Living donor liver transplantation
Background/purpose. During the last 14 years living donor liver transplantation (LDLT) has evolved to an indispensable surgical strategy to minimize mortality of adult and pediatric patients awaiting transplantation. The crucial prerequisite to performing this procedure is a minimal morbidity and mortality risk to the healthy living donor. Little is known about the learning curve involved with this type of surgery.
Patients and method. From January 1991 to August 2003 a total of 165 LDLTs were performed in our center. Of these, 135 were donations of the left-lateral lobe (LL, segments II and III), 3 were of the left lobe (L, segments II-IV), 3 were full-left lobes (FL, segments I to IV) and 24 were of the full-right lobe (FR, liver segments V-VIII). We divided the procedures into three periods: Period 1 comprised the years 1991 to 1995 (LL: n=49, L: n=2, FR: n=1), period 2 covers 1996-2000 (LL: n=47) and period 3 2001 to August 2003 (LL: n=39, FR: n=23, FL: n=3, L: n=1). Perioperative mortality and morbidity were assessed using a standardized classification. Length of stay on ICU, postoperative hospital stay, laboratory results (bilirubin, INR and LFTs) and morbidity, as well as the different types of grafts in the three different periods, were compared.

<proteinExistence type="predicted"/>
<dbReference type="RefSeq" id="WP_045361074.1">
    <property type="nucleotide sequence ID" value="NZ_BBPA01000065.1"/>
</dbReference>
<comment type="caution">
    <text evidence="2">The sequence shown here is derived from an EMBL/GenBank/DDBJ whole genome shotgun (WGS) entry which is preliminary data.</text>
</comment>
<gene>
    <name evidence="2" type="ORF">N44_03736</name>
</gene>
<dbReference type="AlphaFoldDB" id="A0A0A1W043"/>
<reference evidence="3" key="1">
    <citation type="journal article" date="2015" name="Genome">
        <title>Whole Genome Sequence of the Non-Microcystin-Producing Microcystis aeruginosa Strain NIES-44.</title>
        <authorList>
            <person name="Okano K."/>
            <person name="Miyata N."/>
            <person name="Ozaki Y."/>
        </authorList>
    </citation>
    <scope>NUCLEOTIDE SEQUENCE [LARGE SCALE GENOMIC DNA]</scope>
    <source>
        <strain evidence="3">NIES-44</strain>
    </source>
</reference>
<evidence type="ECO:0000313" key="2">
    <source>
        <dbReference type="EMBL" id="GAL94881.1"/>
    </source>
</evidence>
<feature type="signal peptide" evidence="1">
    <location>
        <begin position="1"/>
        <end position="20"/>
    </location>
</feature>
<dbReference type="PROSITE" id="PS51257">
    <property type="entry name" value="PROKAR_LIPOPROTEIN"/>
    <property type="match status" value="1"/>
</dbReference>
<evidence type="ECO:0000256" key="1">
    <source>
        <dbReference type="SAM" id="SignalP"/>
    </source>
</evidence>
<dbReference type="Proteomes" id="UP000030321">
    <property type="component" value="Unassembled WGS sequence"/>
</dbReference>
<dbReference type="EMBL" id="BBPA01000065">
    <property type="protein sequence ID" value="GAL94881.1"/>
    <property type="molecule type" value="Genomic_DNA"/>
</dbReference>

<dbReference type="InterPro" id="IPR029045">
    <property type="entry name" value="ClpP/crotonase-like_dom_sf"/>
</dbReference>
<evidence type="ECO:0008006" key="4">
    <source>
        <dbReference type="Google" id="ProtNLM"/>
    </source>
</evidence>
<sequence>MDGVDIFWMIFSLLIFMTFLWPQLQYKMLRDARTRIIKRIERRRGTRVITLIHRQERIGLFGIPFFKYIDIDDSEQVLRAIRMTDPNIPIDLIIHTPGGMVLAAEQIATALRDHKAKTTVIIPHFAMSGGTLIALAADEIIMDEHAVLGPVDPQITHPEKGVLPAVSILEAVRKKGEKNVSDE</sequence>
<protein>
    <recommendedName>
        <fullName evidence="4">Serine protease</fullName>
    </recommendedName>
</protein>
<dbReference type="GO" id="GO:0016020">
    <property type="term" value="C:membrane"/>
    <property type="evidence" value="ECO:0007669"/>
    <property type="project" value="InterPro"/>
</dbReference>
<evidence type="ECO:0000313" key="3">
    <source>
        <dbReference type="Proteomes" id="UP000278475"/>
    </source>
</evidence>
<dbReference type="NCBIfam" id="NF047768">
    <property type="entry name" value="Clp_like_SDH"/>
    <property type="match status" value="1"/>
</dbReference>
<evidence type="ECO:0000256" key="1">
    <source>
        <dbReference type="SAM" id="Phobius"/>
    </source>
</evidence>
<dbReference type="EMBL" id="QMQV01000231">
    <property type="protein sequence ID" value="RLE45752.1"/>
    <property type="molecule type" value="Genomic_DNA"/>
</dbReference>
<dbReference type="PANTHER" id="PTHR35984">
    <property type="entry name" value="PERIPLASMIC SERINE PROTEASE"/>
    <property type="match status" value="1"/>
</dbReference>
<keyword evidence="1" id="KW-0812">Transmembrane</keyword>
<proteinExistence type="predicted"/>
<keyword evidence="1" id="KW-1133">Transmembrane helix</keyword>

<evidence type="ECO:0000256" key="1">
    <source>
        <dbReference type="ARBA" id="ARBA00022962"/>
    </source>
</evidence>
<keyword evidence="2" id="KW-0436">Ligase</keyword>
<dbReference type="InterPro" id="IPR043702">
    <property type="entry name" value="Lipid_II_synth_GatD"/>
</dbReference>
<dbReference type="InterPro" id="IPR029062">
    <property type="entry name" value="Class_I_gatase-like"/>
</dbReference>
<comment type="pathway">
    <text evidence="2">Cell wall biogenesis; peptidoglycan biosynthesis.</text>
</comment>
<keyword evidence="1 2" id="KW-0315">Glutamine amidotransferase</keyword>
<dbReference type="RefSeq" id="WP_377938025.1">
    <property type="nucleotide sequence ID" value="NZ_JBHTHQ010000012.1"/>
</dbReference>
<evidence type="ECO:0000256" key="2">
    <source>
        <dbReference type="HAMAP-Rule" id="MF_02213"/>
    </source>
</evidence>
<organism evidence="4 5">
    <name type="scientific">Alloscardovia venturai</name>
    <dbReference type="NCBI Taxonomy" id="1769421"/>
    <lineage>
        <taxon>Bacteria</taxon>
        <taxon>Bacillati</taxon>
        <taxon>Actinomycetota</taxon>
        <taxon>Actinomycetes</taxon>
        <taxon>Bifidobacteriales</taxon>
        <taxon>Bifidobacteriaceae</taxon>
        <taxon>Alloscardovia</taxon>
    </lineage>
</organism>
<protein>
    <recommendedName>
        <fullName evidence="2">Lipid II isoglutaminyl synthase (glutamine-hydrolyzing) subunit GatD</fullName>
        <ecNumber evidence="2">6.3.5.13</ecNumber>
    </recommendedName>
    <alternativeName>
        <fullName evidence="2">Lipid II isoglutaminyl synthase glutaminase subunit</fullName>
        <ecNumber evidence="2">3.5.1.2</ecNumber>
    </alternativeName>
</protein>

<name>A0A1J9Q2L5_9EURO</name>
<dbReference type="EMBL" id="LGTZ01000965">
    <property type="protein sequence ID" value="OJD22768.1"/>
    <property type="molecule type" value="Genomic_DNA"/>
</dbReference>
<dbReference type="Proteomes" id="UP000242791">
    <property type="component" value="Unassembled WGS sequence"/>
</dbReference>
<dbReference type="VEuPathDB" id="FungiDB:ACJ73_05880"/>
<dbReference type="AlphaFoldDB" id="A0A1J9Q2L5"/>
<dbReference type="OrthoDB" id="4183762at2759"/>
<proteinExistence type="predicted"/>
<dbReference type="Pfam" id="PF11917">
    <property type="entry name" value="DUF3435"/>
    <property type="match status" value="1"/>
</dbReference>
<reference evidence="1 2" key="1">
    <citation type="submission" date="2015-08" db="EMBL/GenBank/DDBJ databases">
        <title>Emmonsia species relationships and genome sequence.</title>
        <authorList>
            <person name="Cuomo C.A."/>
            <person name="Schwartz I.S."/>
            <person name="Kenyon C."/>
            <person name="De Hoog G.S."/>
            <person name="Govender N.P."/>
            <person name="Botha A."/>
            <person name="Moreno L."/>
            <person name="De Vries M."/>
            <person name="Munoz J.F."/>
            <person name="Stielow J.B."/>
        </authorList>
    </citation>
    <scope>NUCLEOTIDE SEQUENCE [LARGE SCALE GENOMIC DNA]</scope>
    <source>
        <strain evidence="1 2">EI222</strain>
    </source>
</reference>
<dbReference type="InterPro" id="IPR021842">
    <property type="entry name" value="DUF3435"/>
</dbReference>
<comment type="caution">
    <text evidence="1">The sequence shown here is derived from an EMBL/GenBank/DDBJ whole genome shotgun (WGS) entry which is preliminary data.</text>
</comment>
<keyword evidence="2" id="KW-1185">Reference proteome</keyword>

Results. One early donor death was observed in period 1 (03/07/93, case 30) (total mortality: 0.61%). Since 1991 the perioperative morbidity has continually declined (53.8% vs. 23.4% vs. 9.2%). In period 1, 28 patients had 40 complications. In period 2, 11 patients had 12 complications and in period 3, 6 patients had 9 complications. Within the first period one donor underwent relaparotomy because of bile leakage. Postoperative hospital stay was 10 days, 7 days, and 6 days, respectively. Donation of the full right lobe, in comparison to that of the left lateral lobe, resulted in a significantly diminished liver function (bilirubin and INR) during the first five days after donation but did not increase morbidity. One donor from period 1 experienced late death due to amyotrophic lateral sclerosis.
Conclusion. In a single center, morbidity after living liver donation strongly correlates to center experience. Despite the additional risks associated with temporary reduction of liver function, this experience enabled the team to bypass part of the learning curve when starting right lobe donation. Specific training of the surgical team and coaching by an experienced center should be implemented for centers offering this procedure, in order to avoid the learning curve.